She asked Agent, but it had no answers, except for the knowledge that it didn’t keep time. It didn’t know how long it had been dormant in its carrier until Kyra freed it. Uplink would tell them, she knew. Uplink would make them whole. Soon.
Until then, they knew what to do.
“Hi,” Kyra said shyly as Cole entered and shut the hydraulic door behind him. She couldn’t believe this was happening. It was almost too good to be real. She wasn’t who he thought she was anymore. She was here to betray him and turn him. Her palms were sweaty and her fingers felt numb with excitement.
Her eyes were avoiding his gaze. He was so handsome. In his mid-twenties, broad-shouldered and half a head taller than Kyra, his unruly blond hair in a practical and short undercut.
Kyra had loved him.
He was just as good with electronics as she was, appreciated and respected Kyra for it and was never proud or condescending to anyone. He smiled easily and was quick friends with everyone except maybe chief engineer Parker or security chief Lagrave. He exuded an air of effortless confidence that Kyra couldn’t dream of having.
Naturally, obviously, inevitably, he had a girlfriend, and they were so perfect together that Kyra couldn’t even be mad at them. Emily was kind, generous, intelligent, highly sociable and probably one of the most beautiful people Kyra had ever seen. They completely deserved each other.
Kyra would take Cole, and he would gladly let her watch as he converted Emily.
Cole smiled at her.
“Hi Kyra. How’re you doing?”
“Fine,” she mumbled.
“You sure?” he said, bending at the knees to look at her from below. “You look like you’ve got something on your mind.” His expression was friendly and compassionate. He saw Kyra’s embarrassed reaction. He pursed his lips, his smile growing somewhat sheepish.
“Sorry. No pressure. But… you can talk to me if you want.”
He was too gracious to admit that he knew that she had no one else to talk to. At least, he thought he knew. Kyra was somewhat shaken to discover that she was worse at concealing her changed state of mind than she’d hoped. But she knew enough about acting to know that she should use that fact.
“Yeah… sorry Cole. I’ve got things I’m working through right now… and I’m not sure if… I’m… can we please just start working? It’ll put my mind off it and there’s lots of work. It’s a long stretch of hull. Sorry if I’m weird but I promise I won’t be distracted during work.”
She managed a short moment of eye contact, showing an embarrassed and apologetic smile. He seemed to fall for it.
“Okay, K,” he said with an understanding smile and opened a locker on the wall. He took out the safety harness and slung it around his shoulders and fastened the loops around his waist and legs. Kyra did the same, choosing a locker some distance away from him because that was what Kyra would have done before she had been a drone, but also to keep herself away from temptation. It was hard now to control her breathing. She felt like a hungry animal, stalking her prey.
As she fastened the last buckles, she shot a glance at Cole. She felt like she was about to burst. Her fingers itched and prickled. Her needles wanted to come out. She needed to—
“Okay,” Cole said and gestured toward the maintenance airlock. “Apres vous, mademoiselle!”.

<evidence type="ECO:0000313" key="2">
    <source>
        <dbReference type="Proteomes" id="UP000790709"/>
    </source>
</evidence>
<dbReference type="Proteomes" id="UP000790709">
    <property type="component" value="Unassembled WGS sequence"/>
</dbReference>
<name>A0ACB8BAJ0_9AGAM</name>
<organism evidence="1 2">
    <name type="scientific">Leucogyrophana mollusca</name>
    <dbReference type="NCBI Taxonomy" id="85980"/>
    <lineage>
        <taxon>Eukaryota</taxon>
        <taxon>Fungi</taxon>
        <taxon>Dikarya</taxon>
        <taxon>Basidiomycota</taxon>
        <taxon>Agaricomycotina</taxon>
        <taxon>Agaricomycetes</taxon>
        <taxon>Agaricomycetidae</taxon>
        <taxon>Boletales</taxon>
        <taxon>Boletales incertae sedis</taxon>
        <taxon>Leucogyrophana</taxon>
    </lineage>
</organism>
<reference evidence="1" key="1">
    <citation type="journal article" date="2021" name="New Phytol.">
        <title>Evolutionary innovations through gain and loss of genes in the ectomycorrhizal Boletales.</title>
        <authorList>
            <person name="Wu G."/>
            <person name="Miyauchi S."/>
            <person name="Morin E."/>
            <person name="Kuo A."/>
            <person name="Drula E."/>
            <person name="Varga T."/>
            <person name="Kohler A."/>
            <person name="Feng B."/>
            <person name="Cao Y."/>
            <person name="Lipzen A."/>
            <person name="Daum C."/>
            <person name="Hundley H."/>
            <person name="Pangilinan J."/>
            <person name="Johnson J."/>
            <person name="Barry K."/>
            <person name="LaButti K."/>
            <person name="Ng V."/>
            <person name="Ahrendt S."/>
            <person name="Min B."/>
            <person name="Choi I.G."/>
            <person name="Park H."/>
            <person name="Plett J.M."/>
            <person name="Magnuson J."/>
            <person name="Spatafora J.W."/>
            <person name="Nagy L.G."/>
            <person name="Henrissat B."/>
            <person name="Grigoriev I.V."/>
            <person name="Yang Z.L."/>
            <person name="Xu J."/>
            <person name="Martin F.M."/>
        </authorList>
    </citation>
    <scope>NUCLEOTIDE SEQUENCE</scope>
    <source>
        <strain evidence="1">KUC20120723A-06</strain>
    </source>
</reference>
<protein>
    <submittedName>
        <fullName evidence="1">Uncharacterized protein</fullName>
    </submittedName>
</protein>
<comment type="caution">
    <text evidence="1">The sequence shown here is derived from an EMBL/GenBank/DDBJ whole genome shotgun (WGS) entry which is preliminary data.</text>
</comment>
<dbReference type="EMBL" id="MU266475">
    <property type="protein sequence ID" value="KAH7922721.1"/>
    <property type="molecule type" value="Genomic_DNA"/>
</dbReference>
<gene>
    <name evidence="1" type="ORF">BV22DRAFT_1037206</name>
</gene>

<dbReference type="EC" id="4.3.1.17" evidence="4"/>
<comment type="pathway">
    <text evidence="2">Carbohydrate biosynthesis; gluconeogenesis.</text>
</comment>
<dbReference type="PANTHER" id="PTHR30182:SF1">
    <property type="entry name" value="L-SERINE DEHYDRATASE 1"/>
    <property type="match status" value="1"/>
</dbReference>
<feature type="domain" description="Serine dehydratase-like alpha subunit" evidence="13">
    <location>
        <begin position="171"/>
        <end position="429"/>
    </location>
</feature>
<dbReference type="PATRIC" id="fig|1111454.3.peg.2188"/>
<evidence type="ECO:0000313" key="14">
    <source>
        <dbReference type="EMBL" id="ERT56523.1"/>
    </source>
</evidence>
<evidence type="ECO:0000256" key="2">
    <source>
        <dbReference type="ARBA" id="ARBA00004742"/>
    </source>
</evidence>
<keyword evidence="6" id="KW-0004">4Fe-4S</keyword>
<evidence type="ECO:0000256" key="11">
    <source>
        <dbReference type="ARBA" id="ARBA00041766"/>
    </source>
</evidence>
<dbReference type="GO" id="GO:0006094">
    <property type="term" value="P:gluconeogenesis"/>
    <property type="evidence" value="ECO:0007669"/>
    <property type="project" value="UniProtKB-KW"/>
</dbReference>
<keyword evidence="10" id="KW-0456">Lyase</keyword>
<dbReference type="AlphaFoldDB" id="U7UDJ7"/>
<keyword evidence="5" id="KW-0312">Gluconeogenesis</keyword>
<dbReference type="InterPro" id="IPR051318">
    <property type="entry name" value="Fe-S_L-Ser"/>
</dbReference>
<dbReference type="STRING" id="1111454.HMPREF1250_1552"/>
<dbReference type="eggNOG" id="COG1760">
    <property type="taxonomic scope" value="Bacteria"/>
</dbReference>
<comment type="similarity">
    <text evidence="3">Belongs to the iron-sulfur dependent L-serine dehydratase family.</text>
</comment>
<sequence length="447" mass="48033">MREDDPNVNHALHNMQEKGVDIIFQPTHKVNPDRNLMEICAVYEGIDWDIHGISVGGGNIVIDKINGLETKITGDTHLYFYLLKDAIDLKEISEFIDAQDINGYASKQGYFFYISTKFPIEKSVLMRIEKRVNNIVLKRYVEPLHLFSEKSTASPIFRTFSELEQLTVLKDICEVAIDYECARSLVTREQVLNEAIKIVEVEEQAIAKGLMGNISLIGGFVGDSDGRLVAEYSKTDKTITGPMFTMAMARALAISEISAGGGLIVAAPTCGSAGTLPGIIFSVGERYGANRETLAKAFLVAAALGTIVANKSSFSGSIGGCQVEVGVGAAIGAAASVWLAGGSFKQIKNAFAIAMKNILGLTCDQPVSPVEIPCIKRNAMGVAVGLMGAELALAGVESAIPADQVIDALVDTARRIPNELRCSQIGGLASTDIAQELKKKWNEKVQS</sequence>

She had to laugh, for real. It was more because of the nervous tension and anticipation. She felt like a string wound up so tightly that she might snap any moment.
Converting Elli had been an act of mostly instinct and reflex. There had been hardly any time to think. This was different.
The need inside her was like nothing she’d ever felt. It was the entire purpose of her existence. Every breath she took was to propel her to do this. Every cell in her body, every synapse had been made to scream for it. It was hunger and thirst and itch and sex drive rolled into on all-consuming urge to obey her programming. Infect, spread, serve! She wanted it. Wanted it now.
She stepped towards the large hatch, taking measured breaths as her heart beat in her chest. The hatch bore a large safety-yellow sign stating “CAUTION: AIRLOCK. Unmonitored Zero-G Area. Safety Equipment And Work Partner Required.”
Unmonitored. Yes. Good. She opened the hatch and climbed into the airlock.
Seven decks below them, Elli lay naked in her bed, two fingers inside her pussy. She was barely aware of it. She was lost in Kyra’s thoughts. She felt them like there was no distance between them, like they were her own. She knew that Kyra was barely aware of her. She had more immediate things to focus on. But in the quiet of their quarters, Kyra’s thoughts shone like the sun, distant but bright and clear enough to blind.
She was so thankful for being a drone. Being a drone was so good. A drone like Kyra. Hot and sexy. So far gone, so horny for it. Her mind so utterly enslaved by the agent to want it. Elli was inside Kyra’s mind. She saw with her eyes. Saw herself and Cole in the small airlock, bathed in red light, waiting for the short null cycle to end. Waiting, almost able to taste how even those few seconds stretched… like acid pooling in her throat. The anticipation was killing her. She wanted it so badly. The outer airlock door opened, and she moved through it.
Like any ship built not to be a death trap, the Argo had two hulls, and both hulls were a complex layer cake of metal alloys, foams, foil, and reactive materials. The three meter wide space between them was like a thick but regular underbrush of struts, cables and pipes, sectioned off in compartments ten by ten meters.
Kyra floated out the other end of the airlock and around her, the darkness lit up with hundreds of LED strips until everything around her was brightly illuminated. She grabbed one of several handrails that were within reach at all times and turned herself around to see Cole come after her. Behind him, the airlock was bathed in harsh red light. The door closed automatically. Kyra took a shivering breath.